Titan


Acadie-Bathurst Titan

Arena Name: K.C. Irving Regional Centre
or, Centre Régional K.C. Irving
Capacity: 3,524 (3,162 seated)
Built: 1996
Address: 850 Ste-Anne St., Bathurst, New Brunswick, E2A 6X2
Telephone No: (506) 549-3200
Ice Surface Size: Regulation
Franchise Date: 1998-99
QMJHL Championships: 1, in 1998-99
Memorial Cup Championships: None
Colours: Red, Navy, Yellow & White
Official Web Site: http://www.letitan.com/
Unofficial Sites: Titan Message Board, Titan Message Board (Français)
Tourist Information: Bathurst.ca

QMJHL
K.C. Irving Regional Centre
Centre Regional K.C. Irving
What's the Arena Like?
Although the Canadian Hockey League now has franchises in major cities like Calgary, Vancouver, Toronto and Halifax, junior hockey is still primarily a game with its roots in small-town Canada. And across the spectrum of the CHL's member cities throughout all ten Canadian provinces and five US states, they don't come any smaller than Bathurst, New Brunswick. A tiny harbour town in New Brunswick's remote northeastern corner, Bathurst is at the centre of the Acadian bilingual belt, a section of the country not bound by French Bill 101 or by Ontarian Orange English-language pride, and as a result, the area is perhaps the most uncomplainingly bilingual in Canada. It's interesting to be in a place where English and French both seem to be an accepted part of daily life, and the K.C. Irving Regional Centre (aka the Centre Régional K.C. Irving) fits right into this milieu.

Located on the outskirts of town near a movie theatre, the K.C. Irving Regional Centre is a newish building built of light brown brick and white and teal aluminum siding. There are two ice pads at the arena, with the smaller community pad located around the back of the building. The Centre is not particularly interesting architecturally, but the gigantic Titan logos on the corners of the building make it shout hockey. Once inside the front doors you find yourself in a small lobby with ticket booths, trophies, and a small team store. The main entrance to the arena bowl is located behind heavy doors, and once you pass through these you find yourself in an open top concourse looking out over a sea of blue seats.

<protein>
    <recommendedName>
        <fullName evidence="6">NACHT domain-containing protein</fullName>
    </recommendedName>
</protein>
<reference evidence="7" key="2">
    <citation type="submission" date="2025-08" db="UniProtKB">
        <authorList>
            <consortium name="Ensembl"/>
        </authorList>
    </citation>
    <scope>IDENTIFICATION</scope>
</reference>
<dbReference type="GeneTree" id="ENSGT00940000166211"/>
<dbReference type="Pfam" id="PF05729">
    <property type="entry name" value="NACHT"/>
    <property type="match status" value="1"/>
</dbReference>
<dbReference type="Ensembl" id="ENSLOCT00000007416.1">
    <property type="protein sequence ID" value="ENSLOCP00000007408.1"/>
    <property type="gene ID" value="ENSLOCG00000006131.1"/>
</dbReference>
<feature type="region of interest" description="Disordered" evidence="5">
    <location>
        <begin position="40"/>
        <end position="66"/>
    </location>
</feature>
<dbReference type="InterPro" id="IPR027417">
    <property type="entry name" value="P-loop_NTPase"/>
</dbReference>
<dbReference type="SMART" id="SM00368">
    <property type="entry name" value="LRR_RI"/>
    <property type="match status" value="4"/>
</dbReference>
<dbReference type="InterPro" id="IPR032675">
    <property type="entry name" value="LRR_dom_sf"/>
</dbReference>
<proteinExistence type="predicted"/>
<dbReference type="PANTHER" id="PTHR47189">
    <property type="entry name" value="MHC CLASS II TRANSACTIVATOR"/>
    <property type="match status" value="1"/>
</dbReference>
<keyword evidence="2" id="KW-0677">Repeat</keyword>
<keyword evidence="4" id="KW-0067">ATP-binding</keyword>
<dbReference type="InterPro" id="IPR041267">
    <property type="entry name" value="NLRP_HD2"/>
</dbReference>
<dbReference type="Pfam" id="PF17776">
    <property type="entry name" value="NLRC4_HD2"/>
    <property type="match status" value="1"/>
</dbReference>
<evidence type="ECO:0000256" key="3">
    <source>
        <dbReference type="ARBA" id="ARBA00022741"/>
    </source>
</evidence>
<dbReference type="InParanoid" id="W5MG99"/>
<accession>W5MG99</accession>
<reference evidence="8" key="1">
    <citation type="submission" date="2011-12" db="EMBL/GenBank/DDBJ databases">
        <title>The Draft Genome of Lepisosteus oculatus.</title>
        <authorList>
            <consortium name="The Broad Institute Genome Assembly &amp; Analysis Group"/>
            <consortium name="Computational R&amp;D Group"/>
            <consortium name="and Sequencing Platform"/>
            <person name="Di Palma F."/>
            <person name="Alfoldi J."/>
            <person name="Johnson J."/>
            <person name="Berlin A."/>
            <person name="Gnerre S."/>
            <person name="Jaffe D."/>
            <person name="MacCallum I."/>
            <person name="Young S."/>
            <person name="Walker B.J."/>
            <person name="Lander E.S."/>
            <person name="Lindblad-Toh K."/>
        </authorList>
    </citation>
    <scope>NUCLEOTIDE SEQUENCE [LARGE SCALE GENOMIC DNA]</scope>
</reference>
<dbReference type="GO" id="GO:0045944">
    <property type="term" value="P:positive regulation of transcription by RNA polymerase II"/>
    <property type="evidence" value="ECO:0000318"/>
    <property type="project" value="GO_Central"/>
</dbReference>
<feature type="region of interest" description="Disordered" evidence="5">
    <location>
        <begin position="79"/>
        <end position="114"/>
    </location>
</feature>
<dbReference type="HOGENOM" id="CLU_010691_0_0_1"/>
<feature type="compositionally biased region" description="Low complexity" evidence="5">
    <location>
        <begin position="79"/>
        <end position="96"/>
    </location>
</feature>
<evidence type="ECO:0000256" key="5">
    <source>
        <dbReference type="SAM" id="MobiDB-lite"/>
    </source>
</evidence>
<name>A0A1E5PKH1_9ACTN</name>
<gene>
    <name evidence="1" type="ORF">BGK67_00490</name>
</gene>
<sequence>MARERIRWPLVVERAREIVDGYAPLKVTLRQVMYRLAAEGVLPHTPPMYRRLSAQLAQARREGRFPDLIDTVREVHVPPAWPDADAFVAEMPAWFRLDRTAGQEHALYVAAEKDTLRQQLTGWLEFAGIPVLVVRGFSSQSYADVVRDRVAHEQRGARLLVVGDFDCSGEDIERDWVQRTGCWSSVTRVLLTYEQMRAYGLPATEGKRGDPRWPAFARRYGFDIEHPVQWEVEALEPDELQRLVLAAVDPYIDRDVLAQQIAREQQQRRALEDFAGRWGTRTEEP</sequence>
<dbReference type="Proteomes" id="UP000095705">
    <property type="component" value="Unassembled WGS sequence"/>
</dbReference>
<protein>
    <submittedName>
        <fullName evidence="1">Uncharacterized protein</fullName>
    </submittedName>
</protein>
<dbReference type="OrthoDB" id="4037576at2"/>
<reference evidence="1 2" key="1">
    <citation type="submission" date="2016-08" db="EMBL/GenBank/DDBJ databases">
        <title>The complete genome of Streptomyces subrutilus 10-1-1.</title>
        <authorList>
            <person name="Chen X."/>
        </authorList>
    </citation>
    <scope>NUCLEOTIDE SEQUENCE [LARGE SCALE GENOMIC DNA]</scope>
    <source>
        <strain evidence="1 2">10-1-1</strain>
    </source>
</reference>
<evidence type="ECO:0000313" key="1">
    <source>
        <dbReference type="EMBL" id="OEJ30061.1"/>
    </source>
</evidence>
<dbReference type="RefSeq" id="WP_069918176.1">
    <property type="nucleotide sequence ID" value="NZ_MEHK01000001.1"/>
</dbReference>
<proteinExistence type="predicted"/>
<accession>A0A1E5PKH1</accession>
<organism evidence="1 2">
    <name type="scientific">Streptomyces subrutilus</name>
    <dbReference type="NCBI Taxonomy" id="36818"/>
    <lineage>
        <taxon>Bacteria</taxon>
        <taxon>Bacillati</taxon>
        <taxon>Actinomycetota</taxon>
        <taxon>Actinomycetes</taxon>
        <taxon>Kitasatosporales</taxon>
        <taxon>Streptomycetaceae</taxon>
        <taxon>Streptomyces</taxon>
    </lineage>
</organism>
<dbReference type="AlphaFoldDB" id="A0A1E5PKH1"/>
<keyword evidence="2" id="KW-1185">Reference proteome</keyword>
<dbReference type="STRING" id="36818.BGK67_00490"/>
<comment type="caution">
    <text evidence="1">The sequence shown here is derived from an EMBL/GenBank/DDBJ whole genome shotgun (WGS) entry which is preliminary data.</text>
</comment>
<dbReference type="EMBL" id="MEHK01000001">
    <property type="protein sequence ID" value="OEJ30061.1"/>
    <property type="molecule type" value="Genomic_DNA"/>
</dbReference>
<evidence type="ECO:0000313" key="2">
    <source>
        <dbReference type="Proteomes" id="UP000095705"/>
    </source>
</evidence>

The arena layout is excellent. It's a standard ring of seats with an open concourse similar to many new buildings, but the concourse is wide enough to maneuver without being too wide, the seating is perfectly-angled to afford a terrific view from every seat, and the standing-room views are terrific too. There are two gondolas of private boxes running down each side of the building, and one end features a large licensed lounge overlooking the ice. The fourth end features a "canteen" restaurant and snack bar. Banners from the team's long history in Laval and in Bathurst hang from the ceiling. The scoreclock is new and works well and has a video screen, but amazingly, the screen itself is barely the size of a standard television set. As a result, it's practically unwatchable. In addition, often on replays the screen shows the words "Video Calibration" which just seems to emphasize the low-tech setup. How they could have designed the clock like that is beyond me; it would almost be better to have no screen at all than one you can't see. Music at Titan games could best be described as "1990's Gay Disco Dance Party". It's also too loud. Washrooms are fine. The building still feels new in spite of being over ten years old, and it has been maintained spotlessly as well.